Best!: One author even suggested that John Smith may be a functional illiterate.[1]

A few Wikipedians, mistaken about the goals and principles of Wikipedia, have written on this page that if “a belief is sufficiently prevalent, we shouldn't let weaselphobia stop us from clearly saying so”, suggesting that they are the ones to decide when a belief is “sufficiently prevalent”, and that weasel words should be “embraced” even though they render the statements vague. Such attitude arises from the inability, or unwillingness, to conduct appropriate research on the topic:

Bad: Mr. Guy WhoIsntFamous and others like him believe Bigfoot exists, but most experts[weasel words] are skeptical.
References to very specific and particular sources in the study of widespread or regular phenomena make it hard to see the wood for the trees.
Even worse with weasel words: While some people[2] believe Bigfoot exists, most experts[weasel words] are skeptical.
Advocates of weaselspeak attempt to “hide” such specific references. While the information hidden is not valuable, wiki-weasels are very wrong to consider it appropriate for Wikipedia to move the useless reference to the bottom of the article, and leave it at that.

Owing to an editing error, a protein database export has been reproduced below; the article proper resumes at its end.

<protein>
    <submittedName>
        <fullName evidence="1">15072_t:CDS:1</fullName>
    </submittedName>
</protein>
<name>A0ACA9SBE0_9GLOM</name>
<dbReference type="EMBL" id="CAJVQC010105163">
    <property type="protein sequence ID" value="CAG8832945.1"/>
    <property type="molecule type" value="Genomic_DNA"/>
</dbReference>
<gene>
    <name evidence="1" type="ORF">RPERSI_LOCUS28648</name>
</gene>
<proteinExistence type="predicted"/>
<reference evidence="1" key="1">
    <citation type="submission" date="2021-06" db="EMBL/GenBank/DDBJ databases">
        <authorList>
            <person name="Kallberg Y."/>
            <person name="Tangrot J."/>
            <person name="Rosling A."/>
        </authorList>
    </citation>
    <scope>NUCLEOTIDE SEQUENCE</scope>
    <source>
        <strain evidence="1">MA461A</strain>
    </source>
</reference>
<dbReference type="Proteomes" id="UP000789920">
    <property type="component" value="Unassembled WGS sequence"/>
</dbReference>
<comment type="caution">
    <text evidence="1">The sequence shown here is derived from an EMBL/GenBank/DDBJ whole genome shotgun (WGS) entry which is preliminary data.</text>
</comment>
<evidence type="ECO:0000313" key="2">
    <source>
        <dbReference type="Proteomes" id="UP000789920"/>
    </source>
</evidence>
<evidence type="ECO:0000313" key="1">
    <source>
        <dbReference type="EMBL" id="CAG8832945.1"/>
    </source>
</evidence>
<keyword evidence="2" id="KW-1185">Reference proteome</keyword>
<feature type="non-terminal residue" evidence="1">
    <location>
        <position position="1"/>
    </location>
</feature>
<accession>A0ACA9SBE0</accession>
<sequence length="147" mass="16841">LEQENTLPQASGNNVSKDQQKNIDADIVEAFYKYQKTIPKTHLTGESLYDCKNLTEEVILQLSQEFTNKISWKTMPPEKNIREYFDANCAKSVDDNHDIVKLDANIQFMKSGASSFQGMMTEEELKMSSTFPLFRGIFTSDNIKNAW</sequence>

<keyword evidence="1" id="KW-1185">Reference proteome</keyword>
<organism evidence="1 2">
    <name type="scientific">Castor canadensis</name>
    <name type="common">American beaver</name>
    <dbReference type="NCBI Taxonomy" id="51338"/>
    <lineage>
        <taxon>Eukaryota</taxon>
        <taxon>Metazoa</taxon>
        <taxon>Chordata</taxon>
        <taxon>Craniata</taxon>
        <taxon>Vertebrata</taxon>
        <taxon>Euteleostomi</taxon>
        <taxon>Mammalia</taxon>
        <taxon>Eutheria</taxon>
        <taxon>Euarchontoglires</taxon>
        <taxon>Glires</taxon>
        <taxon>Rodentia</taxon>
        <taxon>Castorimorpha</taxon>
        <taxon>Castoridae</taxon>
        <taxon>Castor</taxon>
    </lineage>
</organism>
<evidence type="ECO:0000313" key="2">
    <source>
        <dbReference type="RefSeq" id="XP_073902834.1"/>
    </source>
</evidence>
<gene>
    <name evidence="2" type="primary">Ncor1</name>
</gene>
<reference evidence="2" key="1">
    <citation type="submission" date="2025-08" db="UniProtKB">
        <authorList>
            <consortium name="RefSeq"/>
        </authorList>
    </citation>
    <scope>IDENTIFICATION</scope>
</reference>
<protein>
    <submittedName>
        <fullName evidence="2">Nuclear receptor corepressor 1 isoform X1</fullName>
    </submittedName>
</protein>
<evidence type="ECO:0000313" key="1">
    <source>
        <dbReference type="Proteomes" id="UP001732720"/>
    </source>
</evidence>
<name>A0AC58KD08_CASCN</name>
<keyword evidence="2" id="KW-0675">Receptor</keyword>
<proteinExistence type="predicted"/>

All right: Brief, inconclusive sightings of Bigfoot have been reported regularly throughout the XX century[3]. At least seven of them are admitted hoaxes[4]. To date, no specimen, live or dead, has been publicly presented[5]. The International Sceptical Society’s official resolution advises the Bigfoot phenomenon to be “…considered a hoax until any clear evidence is presented; for only this attitude satisfies the Occam’s principle of scientific enquiry.”[6]
The reader is presented with a full, clear and unambiguous overview of the phenomenon, verified by authoritative references. Unlike wiki-weasels, good Wikipedians never give first-hand judgements, even if deemed “sufficiently prevalent”; and never attempt to cover up their bias with meaningless specific references to “Mr. Guy WhoIsntFamous” or whomever else. At Wikipedia, we strive to give clear, authoritatively verified information free from bias, regardless of the latter’s “sufficient prevalence”.